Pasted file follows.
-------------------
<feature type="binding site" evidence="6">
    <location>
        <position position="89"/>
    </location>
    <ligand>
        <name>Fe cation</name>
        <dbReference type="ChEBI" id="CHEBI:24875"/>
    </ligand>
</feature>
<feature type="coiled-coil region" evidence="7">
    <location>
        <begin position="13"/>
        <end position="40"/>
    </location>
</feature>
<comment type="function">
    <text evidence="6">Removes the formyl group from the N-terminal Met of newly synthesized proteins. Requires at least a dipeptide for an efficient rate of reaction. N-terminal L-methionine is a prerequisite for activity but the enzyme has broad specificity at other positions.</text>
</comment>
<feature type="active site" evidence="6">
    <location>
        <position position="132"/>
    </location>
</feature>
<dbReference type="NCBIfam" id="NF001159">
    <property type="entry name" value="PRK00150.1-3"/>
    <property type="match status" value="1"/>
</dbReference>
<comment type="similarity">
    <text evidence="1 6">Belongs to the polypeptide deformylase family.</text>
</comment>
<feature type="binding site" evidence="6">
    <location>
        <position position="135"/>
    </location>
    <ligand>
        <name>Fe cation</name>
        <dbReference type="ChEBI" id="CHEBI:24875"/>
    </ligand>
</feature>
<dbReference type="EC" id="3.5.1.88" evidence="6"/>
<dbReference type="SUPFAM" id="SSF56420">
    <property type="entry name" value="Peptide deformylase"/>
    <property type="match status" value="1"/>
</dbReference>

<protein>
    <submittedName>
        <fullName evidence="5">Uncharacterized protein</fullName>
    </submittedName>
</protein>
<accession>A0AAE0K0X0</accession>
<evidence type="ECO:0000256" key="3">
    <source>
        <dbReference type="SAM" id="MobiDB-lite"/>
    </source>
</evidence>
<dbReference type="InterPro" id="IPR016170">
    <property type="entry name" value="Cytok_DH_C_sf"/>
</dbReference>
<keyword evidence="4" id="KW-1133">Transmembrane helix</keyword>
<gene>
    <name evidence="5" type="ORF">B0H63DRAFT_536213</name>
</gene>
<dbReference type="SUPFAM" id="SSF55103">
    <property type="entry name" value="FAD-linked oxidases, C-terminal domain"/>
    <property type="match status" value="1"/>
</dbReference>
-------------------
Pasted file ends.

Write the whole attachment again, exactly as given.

<feature type="binding site" evidence="6">
    <location>
        <position position="89"/>
    </location>
    <ligand>
        <name>Fe cation</name>
        <dbReference type="ChEBI" id="CHEBI:24875"/>
    </ligand>
</feature>
<feature type="coiled-coil region" evidence="7">
    <location>
        <begin position="13"/>
        <end position="40"/>
    </location>
</feature>
<comment type="function">
    <text evidence="6">Removes the formyl group from the N-terminal Met of newly synthesized proteins. Requires at least a dipeptide for an efficient rate of reaction. N-terminal L-methionine is a prerequisite for activity but the enzyme has broad specificity at other positions.</text>
</comment>
<feature type="active site" evidence="6">
    <location>
        <position position="132"/>
    </location>
</feature>
<dbReference type="NCBIfam" id="NF001159">
    <property type="entry name" value="PRK00150.1-3"/>
    <property type="match status" value="1"/>
</dbReference>
<comment type="similarity">
    <text evidence="1 6">Belongs to the polypeptide deformylase family.</text>
</comment>
<feature type="binding site" evidence="6">
    <location>
        <position position="135"/>
    </location>
    <ligand>
        <name>Fe cation</name>
        <dbReference type="ChEBI" id="CHEBI:24875"/>
    </ligand>
</feature>
<dbReference type="EC" id="3.5.1.88" evidence="6"/>
<dbReference type="SUPFAM" id="SSF56420">
    <property type="entry name" value="Peptide deformylase"/>
    <property type="match status" value="1"/>
</dbReference>

<protein>
    <submittedName>
        <fullName evidence="5">Uncharacterized protein</fullName>
    </submittedName>
</protein>
<accession>A0AAE0K0X0</accession>
<evidence type="ECO:0000256" key="3">
    <source>
        <dbReference type="SAM" id="MobiDB-lite"/>
    </source>
</evidence>
<dbReference type="InterPro" id="IPR016170">
    <property type="entry name" value="Cytok_DH_C_sf"/>
</dbReference>
<keyword evidence="4" id="KW-1133">Transmembrane helix</keyword>
<gene>
    <name evidence="5" type="ORF">B0H63DRAFT_536213</name>
</gene>
<dbReference type="SUPFAM" id="SSF55103">
    <property type="entry name" value="FAD-linked oxidases, C-terminal domain"/>
    <property type="match status" value="1"/>
</dbReference>